or, stuff that I dragged out of my head

Location: Moncton, New Brunswick, Canada

Wednesday, September 23, 2009

In the Beginning

Okay, I had this thing I was going to talk about, but then I stumbled across something else that is really really cool. I guess if you are a grammarian or have studied Latin to the point of fluency, then you will have heard of this; otherwise, hang on, because it is tremendously interesting.

I vaguely wondered where the word "adolescent" might have come from, because it doesn't suggest anything else in English. It turns out that it is pretty much straight-up Latin which came about, though a series of little grammatical changes, from the verb "alere", "to nourish". To be nourished from infancy is to be able to grow up, of course, and so the Latin verb "adolescere" meant just that, compounded from, as we would expect, "ad-", "towards", and "alescere", "to be nourished".

All well and good. What really grabbed me is that "alescere" is derived from "alere" by the insertion of "-sc-" (and an extra vowel to make it flow), and that this infix is used to create a grammatical form not really seen in English; the inchoative. An inchoative aspect gives a verb the sense of just beginning to happen, and we can give a verb this sense in English by prefixing it with "to start" or "to begin" or occasionally "to get": "to start running," "to get going".

Naturally, when I learned this, I was delighted, and I began racking my brain (inchoative aspect!) to try to think of any words that had "-sc-" within them. "Coalesce" is from the same root as "adolescent", and devolves into "to grow up together", and therefore at one metaphorical remove "to grow together". "Dehiscent" is not a word you see every day, although it happens that I know it, and it too is an inchoative form, of the Latin verb "dehiscere", "to begin to gape open"; dehiscence is the act of splitting open, as when a seed pod pops and releases its contents. "Irascible" is related to "irate", from Latin "ira", "ire"; "tumescent" from "tumere", "to swell", "obsolescent" from "obsolere", "to fall into disuse" (itself from "ob-", "away from", and "solere", "to be accustomed to"). "Reminisce" is ultimately derived from "mens", "the mind".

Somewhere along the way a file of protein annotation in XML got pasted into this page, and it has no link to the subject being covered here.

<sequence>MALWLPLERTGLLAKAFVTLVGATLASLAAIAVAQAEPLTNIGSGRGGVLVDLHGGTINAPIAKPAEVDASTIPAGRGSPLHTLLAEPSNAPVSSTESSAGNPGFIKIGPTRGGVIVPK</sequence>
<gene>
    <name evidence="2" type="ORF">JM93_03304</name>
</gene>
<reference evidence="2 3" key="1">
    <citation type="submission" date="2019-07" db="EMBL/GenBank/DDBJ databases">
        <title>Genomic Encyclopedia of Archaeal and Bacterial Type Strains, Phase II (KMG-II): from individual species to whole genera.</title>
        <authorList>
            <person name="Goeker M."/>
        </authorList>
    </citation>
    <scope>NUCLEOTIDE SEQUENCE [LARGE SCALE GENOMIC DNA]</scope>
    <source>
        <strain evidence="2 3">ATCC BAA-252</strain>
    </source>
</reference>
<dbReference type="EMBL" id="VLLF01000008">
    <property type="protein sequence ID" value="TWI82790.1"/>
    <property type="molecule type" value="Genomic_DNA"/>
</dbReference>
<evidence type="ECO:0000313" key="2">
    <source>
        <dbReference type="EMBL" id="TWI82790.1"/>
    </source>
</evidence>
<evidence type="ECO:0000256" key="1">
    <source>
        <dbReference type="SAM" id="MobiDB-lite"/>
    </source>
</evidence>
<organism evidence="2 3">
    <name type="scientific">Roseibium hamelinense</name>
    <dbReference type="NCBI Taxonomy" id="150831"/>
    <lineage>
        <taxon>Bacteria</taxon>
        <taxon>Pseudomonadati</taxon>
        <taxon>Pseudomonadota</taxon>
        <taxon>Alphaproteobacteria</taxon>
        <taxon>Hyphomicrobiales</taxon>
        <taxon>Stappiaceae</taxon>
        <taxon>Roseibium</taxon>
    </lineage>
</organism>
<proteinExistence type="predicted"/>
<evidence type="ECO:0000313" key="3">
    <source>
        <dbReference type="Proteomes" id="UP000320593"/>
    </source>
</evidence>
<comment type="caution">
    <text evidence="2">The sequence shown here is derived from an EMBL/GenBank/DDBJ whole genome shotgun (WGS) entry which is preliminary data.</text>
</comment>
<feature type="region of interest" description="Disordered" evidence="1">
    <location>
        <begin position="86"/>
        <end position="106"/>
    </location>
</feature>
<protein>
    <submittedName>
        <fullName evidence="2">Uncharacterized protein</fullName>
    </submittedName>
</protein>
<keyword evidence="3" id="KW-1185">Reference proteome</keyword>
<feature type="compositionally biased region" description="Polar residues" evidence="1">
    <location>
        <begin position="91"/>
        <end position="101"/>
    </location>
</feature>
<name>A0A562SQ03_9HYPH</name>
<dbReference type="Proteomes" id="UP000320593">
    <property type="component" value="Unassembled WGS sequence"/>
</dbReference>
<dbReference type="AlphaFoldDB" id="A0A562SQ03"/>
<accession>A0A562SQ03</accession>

That was where I ran out of words, but naturally I dug around and found some more for you. "Crescent" is the inchoative of "creare", "to create", because a crescent moon (or a crescendo) is increasing in size, creating itself or being created. Nouns ending in "-escence" such as "phosphorescence", "fluorescence", and "iridescence" (and their adjectival forms ending in "-escent") were devised after the Latin model and so are inchoative as well.

Not every word containing "-sc-" is inchoative. ("Descend" is from "de-" plus the Latin version of Indo-European "skand-" "to jump", and "ascetic" is from Greek "asketes", "priest".) But plenty of them are.


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